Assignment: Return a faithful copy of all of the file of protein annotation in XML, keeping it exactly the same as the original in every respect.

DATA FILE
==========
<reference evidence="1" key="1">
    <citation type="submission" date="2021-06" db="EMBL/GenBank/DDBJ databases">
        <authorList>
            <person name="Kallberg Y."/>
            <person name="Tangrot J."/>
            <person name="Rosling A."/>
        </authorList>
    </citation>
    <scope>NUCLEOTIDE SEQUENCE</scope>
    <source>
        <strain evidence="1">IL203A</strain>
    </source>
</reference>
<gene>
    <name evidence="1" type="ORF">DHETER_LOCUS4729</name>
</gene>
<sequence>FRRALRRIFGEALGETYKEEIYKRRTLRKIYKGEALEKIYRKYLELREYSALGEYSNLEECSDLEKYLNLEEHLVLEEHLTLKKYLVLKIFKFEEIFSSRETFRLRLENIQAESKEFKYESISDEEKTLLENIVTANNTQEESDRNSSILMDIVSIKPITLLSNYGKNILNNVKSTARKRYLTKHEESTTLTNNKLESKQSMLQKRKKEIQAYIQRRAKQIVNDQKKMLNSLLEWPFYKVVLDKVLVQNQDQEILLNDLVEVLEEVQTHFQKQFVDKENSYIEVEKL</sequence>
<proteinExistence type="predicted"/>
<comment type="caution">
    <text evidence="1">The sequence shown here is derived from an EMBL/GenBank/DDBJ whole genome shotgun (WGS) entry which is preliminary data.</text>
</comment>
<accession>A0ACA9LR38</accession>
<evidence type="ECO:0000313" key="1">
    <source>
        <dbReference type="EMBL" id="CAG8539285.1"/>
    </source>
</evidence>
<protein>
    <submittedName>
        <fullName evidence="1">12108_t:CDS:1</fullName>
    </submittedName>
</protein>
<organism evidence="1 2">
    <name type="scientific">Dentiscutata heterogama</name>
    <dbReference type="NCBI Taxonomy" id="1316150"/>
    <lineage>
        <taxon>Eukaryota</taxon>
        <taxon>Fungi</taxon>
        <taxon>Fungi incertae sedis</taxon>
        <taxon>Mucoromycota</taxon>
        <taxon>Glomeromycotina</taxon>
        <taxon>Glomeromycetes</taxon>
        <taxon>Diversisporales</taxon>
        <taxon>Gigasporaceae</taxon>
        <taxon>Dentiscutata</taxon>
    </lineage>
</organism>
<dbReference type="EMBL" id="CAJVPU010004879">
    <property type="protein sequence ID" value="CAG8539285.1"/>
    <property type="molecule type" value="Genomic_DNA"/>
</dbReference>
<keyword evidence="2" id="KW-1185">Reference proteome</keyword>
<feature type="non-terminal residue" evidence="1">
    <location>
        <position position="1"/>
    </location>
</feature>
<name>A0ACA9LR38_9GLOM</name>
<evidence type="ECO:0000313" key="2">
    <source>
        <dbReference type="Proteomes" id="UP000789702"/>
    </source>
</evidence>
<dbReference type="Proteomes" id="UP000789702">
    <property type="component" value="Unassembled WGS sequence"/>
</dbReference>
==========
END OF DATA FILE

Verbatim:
<reference evidence="1" key="1">
    <citation type="submission" date="2021-06" db="EMBL/GenBank/DDBJ databases">
        <authorList>
            <person name="Kallberg Y."/>
            <person name="Tangrot J."/>
            <person name="Rosling A."/>
        </authorList>
    </citation>
    <scope>NUCLEOTIDE SEQUENCE</scope>
    <source>
        <strain evidence="1">IL203A</strain>
    </source>
</reference>
<gene>
    <name evidence="1" type="ORF">DHETER_LOCUS4729</name>
</gene>
<sequence>FRRALRRIFGEALGETYKEEIYKRRTLRKIYKGEALEKIYRKYLELREYSALGEYSNLEECSDLEKYLNLEEHLVLEEHLTLKKYLVLKIFKFEEIFSSRETFRLRLENIQAESKEFKYESISDEEKTLLENIVTANNTQEESDRNSSILMDIVSIKPITLLSNYGKNILNNVKSTARKRYLTKHEESTTLTNNKLESKQSMLQKRKKEIQAYIQRRAKQIVNDQKKMLNSLLEWPFYKVVLDKVLVQNQDQEILLNDLVEVLEEVQTHFQKQFVDKENSYIEVEKL</sequence>
<proteinExistence type="predicted"/>
<comment type="caution">
    <text evidence="1">The sequence shown here is derived from an EMBL/GenBank/DDBJ whole genome shotgun (WGS) entry which is preliminary data.</text>
</comment>
<accession>A0ACA9LR38</accession>
<evidence type="ECO:0000313" key="1">
    <source>
        <dbReference type="EMBL" id="CAG8539285.1"/>
    </source>
</evidence>
<protein>
    <submittedName>
        <fullName evidence="1">12108_t:CDS:1</fullName>
    </submittedName>
</protein>
<organism evidence="1 2">
    <name type="scientific">Dentiscutata heterogama</name>
    <dbReference type="NCBI Taxonomy" id="1316150"/>
    <lineage>
        <taxon>Eukaryota</taxon>
        <taxon>Fungi</taxon>
        <taxon>Fungi incertae sedis</taxon>
        <taxon>Mucoromycota</taxon>
        <taxon>Glomeromycotina</taxon>
        <taxon>Glomeromycetes</taxon>
        <taxon>Diversisporales</taxon>
        <taxon>Gigasporaceae</taxon>
        <taxon>Dentiscutata</taxon>
    </lineage>
</organism>
<dbReference type="EMBL" id="CAJVPU010004879">
    <property type="protein sequence ID" value="CAG8539285.1"/>
    <property type="molecule type" value="Genomic_DNA"/>
</dbReference>
<keyword evidence="2" id="KW-1185">Reference proteome</keyword>
<feature type="non-terminal residue" evidence="1">
    <location>
        <position position="1"/>
    </location>
</feature>
<name>A0ACA9LR38_9GLOM</name>
<evidence type="ECO:0000313" key="2">
    <source>
        <dbReference type="Proteomes" id="UP000789702"/>
    </source>
</evidence>
<dbReference type="Proteomes" id="UP000789702">
    <property type="component" value="Unassembled WGS sequence"/>
</dbReference>